One of the problems of the aged is getting a good night’s sleep. Often, the elderly sleep fitfully through the night only to be overcome by drowsiness during the day and nodding off then. A general feeling of tiredness and irritability goes hand-in-hand with this condition. Now a biologist at Washington University in St. Louis and colleagues from France and the University of Virginia have found this problem may be traced to a faulty biological clock — at least in aged rats. Erik Herzog, Ph.D., assistant professor of biology at Washington University, examined cells involved in the generation of circadian rhythms — the 24-hour cycles in things like alertness and hormone levels. In collaboration with Fabienne Aujard, D.V.M., Ph.D., of France’s Centre National de la Recherche Scientifique, and Gene Block, Ph.D., professor of biology at the University of Virginia, Herzog found that the electrical activity of the clock cells in aged rats was not regular compared with that of young and middle-aged rats.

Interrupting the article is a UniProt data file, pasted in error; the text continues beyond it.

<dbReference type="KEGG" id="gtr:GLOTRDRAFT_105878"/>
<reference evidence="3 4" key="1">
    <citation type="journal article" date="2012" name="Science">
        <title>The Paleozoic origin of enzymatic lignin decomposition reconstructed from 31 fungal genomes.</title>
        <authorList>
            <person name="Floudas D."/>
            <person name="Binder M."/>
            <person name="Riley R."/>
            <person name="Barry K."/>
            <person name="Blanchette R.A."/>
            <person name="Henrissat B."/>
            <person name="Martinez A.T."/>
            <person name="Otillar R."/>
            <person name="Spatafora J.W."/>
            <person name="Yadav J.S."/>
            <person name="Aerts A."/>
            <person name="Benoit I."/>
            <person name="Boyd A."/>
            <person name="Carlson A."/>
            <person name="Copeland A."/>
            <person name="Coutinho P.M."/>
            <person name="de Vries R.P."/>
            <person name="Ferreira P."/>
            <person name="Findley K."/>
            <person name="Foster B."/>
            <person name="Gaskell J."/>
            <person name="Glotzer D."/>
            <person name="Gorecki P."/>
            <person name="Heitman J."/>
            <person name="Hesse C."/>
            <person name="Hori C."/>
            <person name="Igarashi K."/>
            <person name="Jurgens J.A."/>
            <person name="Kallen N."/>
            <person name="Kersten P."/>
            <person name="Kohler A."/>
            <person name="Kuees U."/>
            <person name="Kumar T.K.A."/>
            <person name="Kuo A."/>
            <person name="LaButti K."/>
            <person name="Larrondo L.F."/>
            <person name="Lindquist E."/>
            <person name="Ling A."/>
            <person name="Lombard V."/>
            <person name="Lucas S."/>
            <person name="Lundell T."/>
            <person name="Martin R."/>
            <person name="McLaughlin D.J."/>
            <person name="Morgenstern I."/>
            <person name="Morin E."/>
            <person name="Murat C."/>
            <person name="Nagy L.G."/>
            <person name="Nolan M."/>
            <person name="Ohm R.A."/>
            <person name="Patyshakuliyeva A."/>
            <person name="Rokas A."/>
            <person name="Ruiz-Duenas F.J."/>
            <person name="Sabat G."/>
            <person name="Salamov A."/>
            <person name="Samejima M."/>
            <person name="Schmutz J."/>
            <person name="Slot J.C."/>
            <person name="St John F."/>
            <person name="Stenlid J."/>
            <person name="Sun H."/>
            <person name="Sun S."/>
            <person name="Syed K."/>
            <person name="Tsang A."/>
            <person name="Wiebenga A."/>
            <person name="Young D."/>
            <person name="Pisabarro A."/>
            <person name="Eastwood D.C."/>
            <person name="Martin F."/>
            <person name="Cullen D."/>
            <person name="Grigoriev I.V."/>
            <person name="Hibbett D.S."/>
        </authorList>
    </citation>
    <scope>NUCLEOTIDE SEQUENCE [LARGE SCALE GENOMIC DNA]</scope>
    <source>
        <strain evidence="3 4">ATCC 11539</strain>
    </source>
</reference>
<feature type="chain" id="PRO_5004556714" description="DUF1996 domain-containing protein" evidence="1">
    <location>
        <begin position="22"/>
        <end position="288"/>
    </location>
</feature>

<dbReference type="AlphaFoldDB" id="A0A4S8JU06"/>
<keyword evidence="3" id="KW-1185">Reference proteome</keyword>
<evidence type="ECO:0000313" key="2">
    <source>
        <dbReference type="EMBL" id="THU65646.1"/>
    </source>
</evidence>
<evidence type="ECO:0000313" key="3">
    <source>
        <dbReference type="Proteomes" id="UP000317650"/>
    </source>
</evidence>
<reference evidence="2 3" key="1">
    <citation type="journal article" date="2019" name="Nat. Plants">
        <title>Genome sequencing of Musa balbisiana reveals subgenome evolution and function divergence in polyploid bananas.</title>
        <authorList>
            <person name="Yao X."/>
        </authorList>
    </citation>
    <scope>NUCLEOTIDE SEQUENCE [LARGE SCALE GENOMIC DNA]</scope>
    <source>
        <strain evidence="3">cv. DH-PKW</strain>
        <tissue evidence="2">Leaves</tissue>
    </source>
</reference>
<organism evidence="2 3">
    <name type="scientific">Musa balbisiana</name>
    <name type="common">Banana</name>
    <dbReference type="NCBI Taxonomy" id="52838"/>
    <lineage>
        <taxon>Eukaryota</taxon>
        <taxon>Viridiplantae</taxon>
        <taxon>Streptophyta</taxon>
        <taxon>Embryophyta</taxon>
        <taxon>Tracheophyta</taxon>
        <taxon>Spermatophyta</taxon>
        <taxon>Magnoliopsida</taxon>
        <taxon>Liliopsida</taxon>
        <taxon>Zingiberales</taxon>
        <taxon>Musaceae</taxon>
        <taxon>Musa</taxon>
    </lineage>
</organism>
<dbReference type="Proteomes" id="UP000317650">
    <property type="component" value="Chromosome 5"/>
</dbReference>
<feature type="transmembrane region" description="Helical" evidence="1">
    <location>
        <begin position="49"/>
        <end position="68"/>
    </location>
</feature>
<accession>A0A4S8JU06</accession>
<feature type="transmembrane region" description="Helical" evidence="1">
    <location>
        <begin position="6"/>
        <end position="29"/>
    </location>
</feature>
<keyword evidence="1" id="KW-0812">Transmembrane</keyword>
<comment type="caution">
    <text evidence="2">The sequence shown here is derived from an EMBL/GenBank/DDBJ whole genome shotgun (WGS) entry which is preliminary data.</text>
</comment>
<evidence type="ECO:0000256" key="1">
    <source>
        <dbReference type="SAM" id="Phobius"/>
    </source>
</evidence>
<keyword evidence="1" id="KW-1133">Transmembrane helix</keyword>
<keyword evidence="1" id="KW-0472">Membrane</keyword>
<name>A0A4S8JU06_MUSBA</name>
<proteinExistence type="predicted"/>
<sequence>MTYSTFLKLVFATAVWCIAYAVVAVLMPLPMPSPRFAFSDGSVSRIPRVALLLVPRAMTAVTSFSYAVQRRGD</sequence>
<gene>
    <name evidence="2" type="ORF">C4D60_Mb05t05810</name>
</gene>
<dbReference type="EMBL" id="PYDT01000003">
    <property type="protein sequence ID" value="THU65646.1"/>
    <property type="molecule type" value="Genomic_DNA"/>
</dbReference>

The above story is based on materials provided by Washington University In St. Louis. Note: Materials may be edited for content and length.
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